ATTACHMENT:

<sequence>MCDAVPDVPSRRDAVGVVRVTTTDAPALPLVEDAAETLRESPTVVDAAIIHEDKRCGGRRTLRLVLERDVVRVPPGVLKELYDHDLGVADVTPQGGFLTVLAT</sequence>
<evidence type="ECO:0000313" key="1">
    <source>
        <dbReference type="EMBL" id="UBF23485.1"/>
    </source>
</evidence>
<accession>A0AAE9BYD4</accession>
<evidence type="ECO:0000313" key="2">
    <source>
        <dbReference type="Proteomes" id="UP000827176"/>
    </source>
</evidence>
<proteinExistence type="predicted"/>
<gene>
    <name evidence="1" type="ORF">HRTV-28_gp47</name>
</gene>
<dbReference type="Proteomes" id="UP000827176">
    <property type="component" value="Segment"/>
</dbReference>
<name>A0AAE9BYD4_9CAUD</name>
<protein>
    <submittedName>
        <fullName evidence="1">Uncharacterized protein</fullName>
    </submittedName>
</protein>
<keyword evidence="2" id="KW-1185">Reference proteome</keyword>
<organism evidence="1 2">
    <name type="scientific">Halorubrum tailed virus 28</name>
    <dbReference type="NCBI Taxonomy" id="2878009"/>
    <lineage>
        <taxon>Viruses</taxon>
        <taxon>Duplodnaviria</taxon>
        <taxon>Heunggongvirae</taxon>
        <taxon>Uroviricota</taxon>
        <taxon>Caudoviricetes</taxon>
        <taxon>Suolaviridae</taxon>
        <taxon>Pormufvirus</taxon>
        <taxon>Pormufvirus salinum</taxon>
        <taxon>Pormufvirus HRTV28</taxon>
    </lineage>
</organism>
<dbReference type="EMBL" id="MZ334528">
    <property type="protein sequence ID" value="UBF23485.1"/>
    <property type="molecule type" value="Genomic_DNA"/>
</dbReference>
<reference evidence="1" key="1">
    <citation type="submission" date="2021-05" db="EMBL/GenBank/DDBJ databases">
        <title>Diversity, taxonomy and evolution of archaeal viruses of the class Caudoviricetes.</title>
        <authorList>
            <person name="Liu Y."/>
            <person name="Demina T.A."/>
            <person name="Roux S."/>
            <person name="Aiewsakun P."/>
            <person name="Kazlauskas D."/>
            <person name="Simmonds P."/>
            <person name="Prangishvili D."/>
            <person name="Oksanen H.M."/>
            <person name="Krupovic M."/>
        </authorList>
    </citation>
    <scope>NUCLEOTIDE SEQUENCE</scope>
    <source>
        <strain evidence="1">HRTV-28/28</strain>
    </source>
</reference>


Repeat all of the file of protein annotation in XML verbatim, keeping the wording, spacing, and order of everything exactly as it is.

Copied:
<sequence>MCDAVPDVPSRRDAVGVVRVTTTDAPALPLVEDAAETLRESPTVVDAAIIHEDKRCGGRRTLRLVLERDVVRVPPGVLKELYDHDLGVADVTPQGGFLTVLAT</sequence>
<evidence type="ECO:0000313" key="1">
    <source>
        <dbReference type="EMBL" id="UBF23485.1"/>
    </source>
</evidence>
<accession>A0AAE9BYD4</accession>
<evidence type="ECO:0000313" key="2">
    <source>
        <dbReference type="Proteomes" id="UP000827176"/>
    </source>
</evidence>
<proteinExistence type="predicted"/>
<gene>
    <name evidence="1" type="ORF">HRTV-28_gp47</name>
</gene>
<dbReference type="Proteomes" id="UP000827176">
    <property type="component" value="Segment"/>
</dbReference>
<name>A0AAE9BYD4_9CAUD</name>
<protein>
    <submittedName>
        <fullName evidence="1">Uncharacterized protein</fullName>
    </submittedName>
</protein>
<keyword evidence="2" id="KW-1185">Reference proteome</keyword>
<organism evidence="1 2">
    <name type="scientific">Halorubrum tailed virus 28</name>
    <dbReference type="NCBI Taxonomy" id="2878009"/>
    <lineage>
        <taxon>Viruses</taxon>
        <taxon>Duplodnaviria</taxon>
        <taxon>Heunggongvirae</taxon>
        <taxon>Uroviricota</taxon>
        <taxon>Caudoviricetes</taxon>
        <taxon>Suolaviridae</taxon>
        <taxon>Pormufvirus</taxon>
        <taxon>Pormufvirus salinum</taxon>
        <taxon>Pormufvirus HRTV28</taxon>
    </lineage>
</organism>
<dbReference type="EMBL" id="MZ334528">
    <property type="protein sequence ID" value="UBF23485.1"/>
    <property type="molecule type" value="Genomic_DNA"/>
</dbReference>
<reference evidence="1" key="1">
    <citation type="submission" date="2021-05" db="EMBL/GenBank/DDBJ databases">
        <title>Diversity, taxonomy and evolution of archaeal viruses of the class Caudoviricetes.</title>
        <authorList>
            <person name="Liu Y."/>
            <person name="Demina T.A."/>
            <person name="Roux S."/>
            <person name="Aiewsakun P."/>
            <person name="Kazlauskas D."/>
            <person name="Simmonds P."/>
            <person name="Prangishvili D."/>
            <person name="Oksanen H.M."/>
            <person name="Krupovic M."/>
        </authorList>
    </citation>
    <scope>NUCLEOTIDE SEQUENCE</scope>
    <source>
        <strain evidence="1">HRTV-28/28</strain>
    </source>
</reference>